CEATEC 2010: Hands-on With Fujitsu's "Social" Teddy Bear Robots (Video)

One thing that’s really missing at this year’s CEATEC 2010 exhibition is robots, at least from the bigger companies. One exception is Fujitsu whose so-called “Social Robots” may not look like much from the outside but are actually quite sophisticated. Even though the teddy bear robots sounded pretty creepy (they keep making weird noises, which you can hear in the video embedded below), I was brave enough for a hands-on test.

I was surprised how responsive the robots actually are. It takes just a split second to detect the presence of a human being (the bears have a sensor for that built into their nose) and after that, it’s possible for them to interact and “communicate” with humans through face recognition and constant tracking of the position of the human conversation partner.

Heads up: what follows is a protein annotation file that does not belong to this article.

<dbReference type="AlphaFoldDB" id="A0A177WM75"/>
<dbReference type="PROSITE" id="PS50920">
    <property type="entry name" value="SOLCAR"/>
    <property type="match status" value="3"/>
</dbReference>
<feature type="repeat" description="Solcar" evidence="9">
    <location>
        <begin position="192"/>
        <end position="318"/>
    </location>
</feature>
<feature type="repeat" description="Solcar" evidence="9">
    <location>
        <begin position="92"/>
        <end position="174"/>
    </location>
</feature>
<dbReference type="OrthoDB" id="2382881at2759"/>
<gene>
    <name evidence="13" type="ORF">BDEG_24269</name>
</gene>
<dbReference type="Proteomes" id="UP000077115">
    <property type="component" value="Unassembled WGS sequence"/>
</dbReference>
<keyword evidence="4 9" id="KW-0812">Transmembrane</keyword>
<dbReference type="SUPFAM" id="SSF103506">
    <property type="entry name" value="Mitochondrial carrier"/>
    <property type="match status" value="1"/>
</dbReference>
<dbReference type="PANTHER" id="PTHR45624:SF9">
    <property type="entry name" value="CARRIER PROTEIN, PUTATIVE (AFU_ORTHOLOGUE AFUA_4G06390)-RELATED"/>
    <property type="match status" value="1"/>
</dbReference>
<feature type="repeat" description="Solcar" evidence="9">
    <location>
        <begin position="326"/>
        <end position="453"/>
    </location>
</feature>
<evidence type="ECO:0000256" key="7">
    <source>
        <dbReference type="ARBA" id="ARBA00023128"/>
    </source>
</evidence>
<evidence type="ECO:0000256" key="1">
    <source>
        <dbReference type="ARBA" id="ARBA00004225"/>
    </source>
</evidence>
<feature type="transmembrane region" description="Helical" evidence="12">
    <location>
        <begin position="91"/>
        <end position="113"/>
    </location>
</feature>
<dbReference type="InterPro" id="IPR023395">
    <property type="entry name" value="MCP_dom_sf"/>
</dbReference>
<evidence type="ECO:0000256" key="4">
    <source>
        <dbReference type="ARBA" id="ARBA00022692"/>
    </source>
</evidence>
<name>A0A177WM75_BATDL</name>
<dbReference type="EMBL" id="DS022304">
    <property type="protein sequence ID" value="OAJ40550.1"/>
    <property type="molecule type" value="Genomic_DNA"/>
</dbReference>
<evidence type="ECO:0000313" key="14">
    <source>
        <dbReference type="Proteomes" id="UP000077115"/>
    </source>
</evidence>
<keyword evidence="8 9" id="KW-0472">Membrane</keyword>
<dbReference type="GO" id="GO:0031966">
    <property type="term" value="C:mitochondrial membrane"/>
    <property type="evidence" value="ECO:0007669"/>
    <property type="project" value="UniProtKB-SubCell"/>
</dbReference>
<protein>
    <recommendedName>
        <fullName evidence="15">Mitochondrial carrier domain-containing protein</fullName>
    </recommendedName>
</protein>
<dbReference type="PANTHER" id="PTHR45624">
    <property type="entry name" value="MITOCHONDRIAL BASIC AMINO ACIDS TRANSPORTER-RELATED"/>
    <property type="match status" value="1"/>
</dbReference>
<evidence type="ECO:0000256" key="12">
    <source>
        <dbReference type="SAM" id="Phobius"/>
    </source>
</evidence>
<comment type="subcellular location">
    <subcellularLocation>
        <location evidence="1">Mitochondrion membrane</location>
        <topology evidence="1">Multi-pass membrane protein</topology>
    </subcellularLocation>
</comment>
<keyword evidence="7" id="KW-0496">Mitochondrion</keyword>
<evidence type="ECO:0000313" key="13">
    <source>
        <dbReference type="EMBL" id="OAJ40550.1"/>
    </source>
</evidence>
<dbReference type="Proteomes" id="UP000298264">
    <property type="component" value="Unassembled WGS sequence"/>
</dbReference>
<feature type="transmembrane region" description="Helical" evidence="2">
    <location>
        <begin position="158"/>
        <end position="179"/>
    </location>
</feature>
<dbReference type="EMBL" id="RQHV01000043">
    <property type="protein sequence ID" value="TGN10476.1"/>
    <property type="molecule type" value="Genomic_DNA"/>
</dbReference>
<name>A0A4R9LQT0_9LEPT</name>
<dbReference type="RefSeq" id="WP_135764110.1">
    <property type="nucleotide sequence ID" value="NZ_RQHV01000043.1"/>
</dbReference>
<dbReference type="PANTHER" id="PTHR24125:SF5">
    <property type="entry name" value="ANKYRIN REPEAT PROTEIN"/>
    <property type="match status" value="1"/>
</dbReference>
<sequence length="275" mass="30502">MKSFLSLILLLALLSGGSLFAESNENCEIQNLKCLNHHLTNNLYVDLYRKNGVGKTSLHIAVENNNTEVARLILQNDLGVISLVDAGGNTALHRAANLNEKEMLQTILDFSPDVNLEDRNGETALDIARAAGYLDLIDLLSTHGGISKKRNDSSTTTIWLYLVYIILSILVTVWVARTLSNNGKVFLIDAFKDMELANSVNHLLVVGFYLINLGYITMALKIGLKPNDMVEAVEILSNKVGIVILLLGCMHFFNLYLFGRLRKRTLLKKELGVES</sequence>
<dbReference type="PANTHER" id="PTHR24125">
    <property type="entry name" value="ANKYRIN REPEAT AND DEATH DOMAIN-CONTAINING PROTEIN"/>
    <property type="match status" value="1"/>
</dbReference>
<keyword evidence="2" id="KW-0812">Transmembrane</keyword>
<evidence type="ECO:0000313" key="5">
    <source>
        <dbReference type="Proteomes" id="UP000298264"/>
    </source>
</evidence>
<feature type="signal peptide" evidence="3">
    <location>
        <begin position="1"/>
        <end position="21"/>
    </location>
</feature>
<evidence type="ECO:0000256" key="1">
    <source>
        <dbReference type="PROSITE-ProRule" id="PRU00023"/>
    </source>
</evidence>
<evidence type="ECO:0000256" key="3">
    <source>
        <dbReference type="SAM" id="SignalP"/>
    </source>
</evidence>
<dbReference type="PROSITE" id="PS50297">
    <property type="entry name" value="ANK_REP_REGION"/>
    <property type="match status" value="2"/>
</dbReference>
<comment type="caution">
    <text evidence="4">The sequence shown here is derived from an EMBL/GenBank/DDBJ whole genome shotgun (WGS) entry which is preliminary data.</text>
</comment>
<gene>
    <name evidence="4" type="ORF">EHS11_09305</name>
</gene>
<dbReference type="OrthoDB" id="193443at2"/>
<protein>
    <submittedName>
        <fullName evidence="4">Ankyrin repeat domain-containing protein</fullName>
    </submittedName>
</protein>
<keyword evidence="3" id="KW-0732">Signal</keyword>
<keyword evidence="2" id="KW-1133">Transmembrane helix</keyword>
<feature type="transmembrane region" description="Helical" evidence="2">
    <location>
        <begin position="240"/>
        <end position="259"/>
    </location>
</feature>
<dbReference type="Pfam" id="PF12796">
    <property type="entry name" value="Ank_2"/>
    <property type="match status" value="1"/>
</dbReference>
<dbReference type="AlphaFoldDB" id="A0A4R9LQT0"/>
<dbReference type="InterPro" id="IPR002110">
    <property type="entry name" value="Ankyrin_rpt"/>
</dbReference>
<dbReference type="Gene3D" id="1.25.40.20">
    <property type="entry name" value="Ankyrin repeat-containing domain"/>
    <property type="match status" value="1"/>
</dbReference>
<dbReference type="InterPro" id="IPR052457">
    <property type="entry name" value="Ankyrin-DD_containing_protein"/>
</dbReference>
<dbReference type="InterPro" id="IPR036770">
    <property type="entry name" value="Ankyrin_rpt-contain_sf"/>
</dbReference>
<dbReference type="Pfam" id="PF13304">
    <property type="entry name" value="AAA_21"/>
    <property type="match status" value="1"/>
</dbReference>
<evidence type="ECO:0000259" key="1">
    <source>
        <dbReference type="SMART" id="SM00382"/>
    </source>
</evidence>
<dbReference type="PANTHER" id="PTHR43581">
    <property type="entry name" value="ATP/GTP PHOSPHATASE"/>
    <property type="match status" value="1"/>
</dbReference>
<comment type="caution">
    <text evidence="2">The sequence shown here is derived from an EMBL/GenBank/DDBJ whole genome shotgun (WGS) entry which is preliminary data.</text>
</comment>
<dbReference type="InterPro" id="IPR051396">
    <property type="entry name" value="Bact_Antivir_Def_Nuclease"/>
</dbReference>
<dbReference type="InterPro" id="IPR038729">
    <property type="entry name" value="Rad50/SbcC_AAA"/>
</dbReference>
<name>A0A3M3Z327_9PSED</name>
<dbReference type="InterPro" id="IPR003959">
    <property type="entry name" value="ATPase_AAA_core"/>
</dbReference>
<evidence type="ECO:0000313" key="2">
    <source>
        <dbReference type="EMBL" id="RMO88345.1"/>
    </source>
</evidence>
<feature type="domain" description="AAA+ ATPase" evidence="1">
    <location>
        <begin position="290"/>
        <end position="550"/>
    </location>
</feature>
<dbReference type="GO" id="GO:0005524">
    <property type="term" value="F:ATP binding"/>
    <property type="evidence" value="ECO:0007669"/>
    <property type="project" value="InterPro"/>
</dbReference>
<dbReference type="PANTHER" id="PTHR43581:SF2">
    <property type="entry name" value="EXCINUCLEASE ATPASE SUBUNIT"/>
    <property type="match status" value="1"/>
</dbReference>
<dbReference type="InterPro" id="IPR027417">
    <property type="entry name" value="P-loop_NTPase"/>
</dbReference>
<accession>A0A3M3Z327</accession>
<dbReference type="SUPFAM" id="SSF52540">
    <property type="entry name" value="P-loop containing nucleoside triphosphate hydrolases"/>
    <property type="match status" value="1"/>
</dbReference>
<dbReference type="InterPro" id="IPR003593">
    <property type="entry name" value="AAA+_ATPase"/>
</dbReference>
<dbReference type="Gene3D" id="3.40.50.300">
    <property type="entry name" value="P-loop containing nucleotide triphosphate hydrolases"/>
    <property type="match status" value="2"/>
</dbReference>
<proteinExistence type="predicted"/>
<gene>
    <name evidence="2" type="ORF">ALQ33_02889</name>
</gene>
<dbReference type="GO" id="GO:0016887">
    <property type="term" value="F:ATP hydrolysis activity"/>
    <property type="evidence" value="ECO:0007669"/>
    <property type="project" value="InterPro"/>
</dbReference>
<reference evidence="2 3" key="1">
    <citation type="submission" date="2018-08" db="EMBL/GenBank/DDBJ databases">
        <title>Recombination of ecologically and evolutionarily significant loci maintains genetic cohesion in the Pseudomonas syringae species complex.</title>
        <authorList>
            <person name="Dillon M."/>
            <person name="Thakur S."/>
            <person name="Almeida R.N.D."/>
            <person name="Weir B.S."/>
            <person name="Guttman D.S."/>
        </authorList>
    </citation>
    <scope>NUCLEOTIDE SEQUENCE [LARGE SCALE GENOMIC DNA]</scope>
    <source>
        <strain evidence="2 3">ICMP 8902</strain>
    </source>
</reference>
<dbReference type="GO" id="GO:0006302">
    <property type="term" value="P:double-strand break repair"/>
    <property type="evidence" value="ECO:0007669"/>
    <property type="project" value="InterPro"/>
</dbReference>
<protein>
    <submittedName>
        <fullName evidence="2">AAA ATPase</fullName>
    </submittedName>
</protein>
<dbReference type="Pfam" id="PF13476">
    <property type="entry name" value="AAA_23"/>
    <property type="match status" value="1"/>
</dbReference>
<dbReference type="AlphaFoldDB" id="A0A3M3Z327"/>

Depending on how you behave, the bear reacts differently: it laughs, waves its paws, moves its feet etc. (the robot are hundreds of pre-programmed patterns of behavior). The bears are equipped with 12 joints, multiple touch sensors, microphones, speakers, and accelerometers.

Just like the famous (and much cuter) robo seal Paro, the goal here is to sell the robots to nursing homes and schools.

Here’s the video I shot at Fujitsu’s CEATEC booth: